Background: Catalogue of police misconduct over supergrass Karl Chapman

Karl Chapman

Karl Chapman

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THE police misconduct which led to serious criminal convictions being overturned was described as “utterly reprehensible” by the solicitor who secured damages from West Yorkshire Police over the Karl Chapman supergrass scandal.

Susie Labinjoh also criticised the failure to discipline or charge any officers involved despite a series of investigations and judgments detailing a catalogue of improper inducements which were concealed from prosecutors and the courts.

Ms Labinjoh, who sued the force on behalf of Gary Ford after the majority of his convictions for robbery and burglary were quashed, said: “The conduct of the officers in this case was utterly reprehensible and it is shocking that still, not a single individual has been held to account for their actions.”

The scale of wrongdoing surrounding the treatment of Chapman in the mid to late 1990s first emerged when the Supreme Court issued withering criticism in a judgment published in 2011 which detailed the reasons for quashing the murder convictions of Paul Maxwell and Daniel Mansell.

Lord Brown, one of five law lords cited in the judgment, described the findings of the Criminal Cases Review Commission (CCRC), which referred both the Ford and Maxwell and Mansell convictions to the Court of Appeal, as “not just disturbing but quite frankly astonishing.”

He added: “They reveal that, as a result of his cooperation with the police, Chapman and other members of his family received a variety of benefits which were not merely undisclosed to the CPS (Crown Prosecution Service) or counsel but were from first to last carefully concealed from them.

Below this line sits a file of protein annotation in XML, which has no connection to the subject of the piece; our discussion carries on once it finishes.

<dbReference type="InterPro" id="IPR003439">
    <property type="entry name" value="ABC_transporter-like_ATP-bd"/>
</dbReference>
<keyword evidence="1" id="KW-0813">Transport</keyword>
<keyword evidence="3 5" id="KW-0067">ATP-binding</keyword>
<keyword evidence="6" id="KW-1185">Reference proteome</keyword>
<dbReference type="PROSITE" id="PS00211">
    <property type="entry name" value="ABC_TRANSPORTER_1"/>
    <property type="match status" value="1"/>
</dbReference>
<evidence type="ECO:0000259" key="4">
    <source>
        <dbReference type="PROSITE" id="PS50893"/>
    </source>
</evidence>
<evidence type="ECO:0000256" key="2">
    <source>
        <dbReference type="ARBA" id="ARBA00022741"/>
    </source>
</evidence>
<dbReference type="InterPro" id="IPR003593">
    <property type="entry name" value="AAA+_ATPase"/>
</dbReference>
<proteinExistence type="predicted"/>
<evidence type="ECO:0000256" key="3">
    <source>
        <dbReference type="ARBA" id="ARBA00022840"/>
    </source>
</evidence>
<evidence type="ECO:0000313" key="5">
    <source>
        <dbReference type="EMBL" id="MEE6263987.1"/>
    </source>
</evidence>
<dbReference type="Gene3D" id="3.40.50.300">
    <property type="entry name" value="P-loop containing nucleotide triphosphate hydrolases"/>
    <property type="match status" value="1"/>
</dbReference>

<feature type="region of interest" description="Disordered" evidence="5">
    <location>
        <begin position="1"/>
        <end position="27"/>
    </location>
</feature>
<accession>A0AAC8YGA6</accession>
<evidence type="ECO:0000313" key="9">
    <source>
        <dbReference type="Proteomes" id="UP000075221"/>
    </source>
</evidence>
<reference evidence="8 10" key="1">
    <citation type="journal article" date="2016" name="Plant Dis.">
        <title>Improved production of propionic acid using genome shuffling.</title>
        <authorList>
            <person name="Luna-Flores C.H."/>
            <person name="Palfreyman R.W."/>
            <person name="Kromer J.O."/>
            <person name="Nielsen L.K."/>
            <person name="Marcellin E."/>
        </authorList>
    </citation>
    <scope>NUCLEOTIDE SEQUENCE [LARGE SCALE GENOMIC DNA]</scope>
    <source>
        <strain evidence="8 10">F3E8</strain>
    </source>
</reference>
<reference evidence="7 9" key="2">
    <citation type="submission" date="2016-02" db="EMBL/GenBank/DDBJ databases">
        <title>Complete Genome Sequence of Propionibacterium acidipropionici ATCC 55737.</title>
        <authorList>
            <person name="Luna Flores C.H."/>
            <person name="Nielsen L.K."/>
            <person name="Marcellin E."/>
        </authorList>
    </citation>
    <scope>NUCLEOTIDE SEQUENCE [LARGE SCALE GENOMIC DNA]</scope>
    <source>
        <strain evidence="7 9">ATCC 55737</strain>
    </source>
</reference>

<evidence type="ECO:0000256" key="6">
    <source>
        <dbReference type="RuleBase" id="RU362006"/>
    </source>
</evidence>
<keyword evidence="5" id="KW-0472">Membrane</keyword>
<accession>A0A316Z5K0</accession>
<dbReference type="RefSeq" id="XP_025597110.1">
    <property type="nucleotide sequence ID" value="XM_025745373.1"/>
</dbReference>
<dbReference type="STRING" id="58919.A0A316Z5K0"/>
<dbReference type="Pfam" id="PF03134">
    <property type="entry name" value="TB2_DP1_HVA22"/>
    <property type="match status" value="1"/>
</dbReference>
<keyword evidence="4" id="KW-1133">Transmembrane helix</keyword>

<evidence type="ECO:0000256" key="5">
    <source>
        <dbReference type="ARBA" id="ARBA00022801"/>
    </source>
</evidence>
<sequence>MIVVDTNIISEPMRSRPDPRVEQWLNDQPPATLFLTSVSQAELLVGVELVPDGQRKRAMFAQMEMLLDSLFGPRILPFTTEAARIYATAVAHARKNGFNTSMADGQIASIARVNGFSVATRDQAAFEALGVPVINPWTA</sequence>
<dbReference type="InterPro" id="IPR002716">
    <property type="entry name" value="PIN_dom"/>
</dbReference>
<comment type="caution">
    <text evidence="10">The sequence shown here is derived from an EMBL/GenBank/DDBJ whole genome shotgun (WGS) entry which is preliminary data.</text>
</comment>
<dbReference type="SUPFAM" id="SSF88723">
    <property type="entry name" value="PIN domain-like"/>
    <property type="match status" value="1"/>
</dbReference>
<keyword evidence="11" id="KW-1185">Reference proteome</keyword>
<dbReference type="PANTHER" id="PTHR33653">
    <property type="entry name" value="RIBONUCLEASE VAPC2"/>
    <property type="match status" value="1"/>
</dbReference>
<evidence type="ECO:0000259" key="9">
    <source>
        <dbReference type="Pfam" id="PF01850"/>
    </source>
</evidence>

“They were benefits which both contravened the controls designed to preserve the integrity of Chapman’s evidence and were in addition inherently improper.

“Amongst the more surprising were that whilst in police custody Chapman was at various times permitted to visit a brothel, to engage in sexual relations with a woman police constable, to visit public houses, to consume not merely alcohol but also cannabis and even heroin, to socialise at police officers’ homes, to enjoy unsupervised periods of freedom, and indeed, throughout the actual period of the appellant’s trial, whilst threatening not to give evidence after all, he was permitted long periods of leisure (hours at a time) in places of his choice, ostensibly as “exercise”, and in addition phone calls and visits from his own solicitor.”

The CPS decided, in both 2005 and 2006, that there was insufficient evidence to bring charges after receiving files on 18 officers from North Yorkshire Police, who carried out a lengthy investigation on behalf of the CCRC into the allegations.

The CPS upheld its original decision after fresh representations were made by Mr Mansell’s solicitor in 2013, in the wake of an investigation carried out by The Yorkshire Post, further detailing the police wrongdoing and how it had been investigated.

The Supreme Court judgement, which included incredulity that not one single officer had either been charged or disciplined, prompted a fresh inquiry by West Yorkshire Police into its decision not to discipline any officers and whether any evidence existed for fresh misconduct action.

But it was concluded no officers had faced action because it was considered unfair for more junior officers to be disciplined when senior officers had been able to retire and because of the time-lapse between the misconduct and when disciplinary files were received in 2006.

The police’s treatment of Chapman took place in an era when using a ‘supergrass’ had become fashionable and when clear-up rates were of increasing concern to police forces with a keen eye on crime statistics.

He was arrested in 1994 and quickly signalled his intent to co-operate with police on a range of alleged crimes.

As well as access to drink and drugs and overly familiar relationships with officers, extra favours included an allegation of rape and a charge of wounding being dropped.

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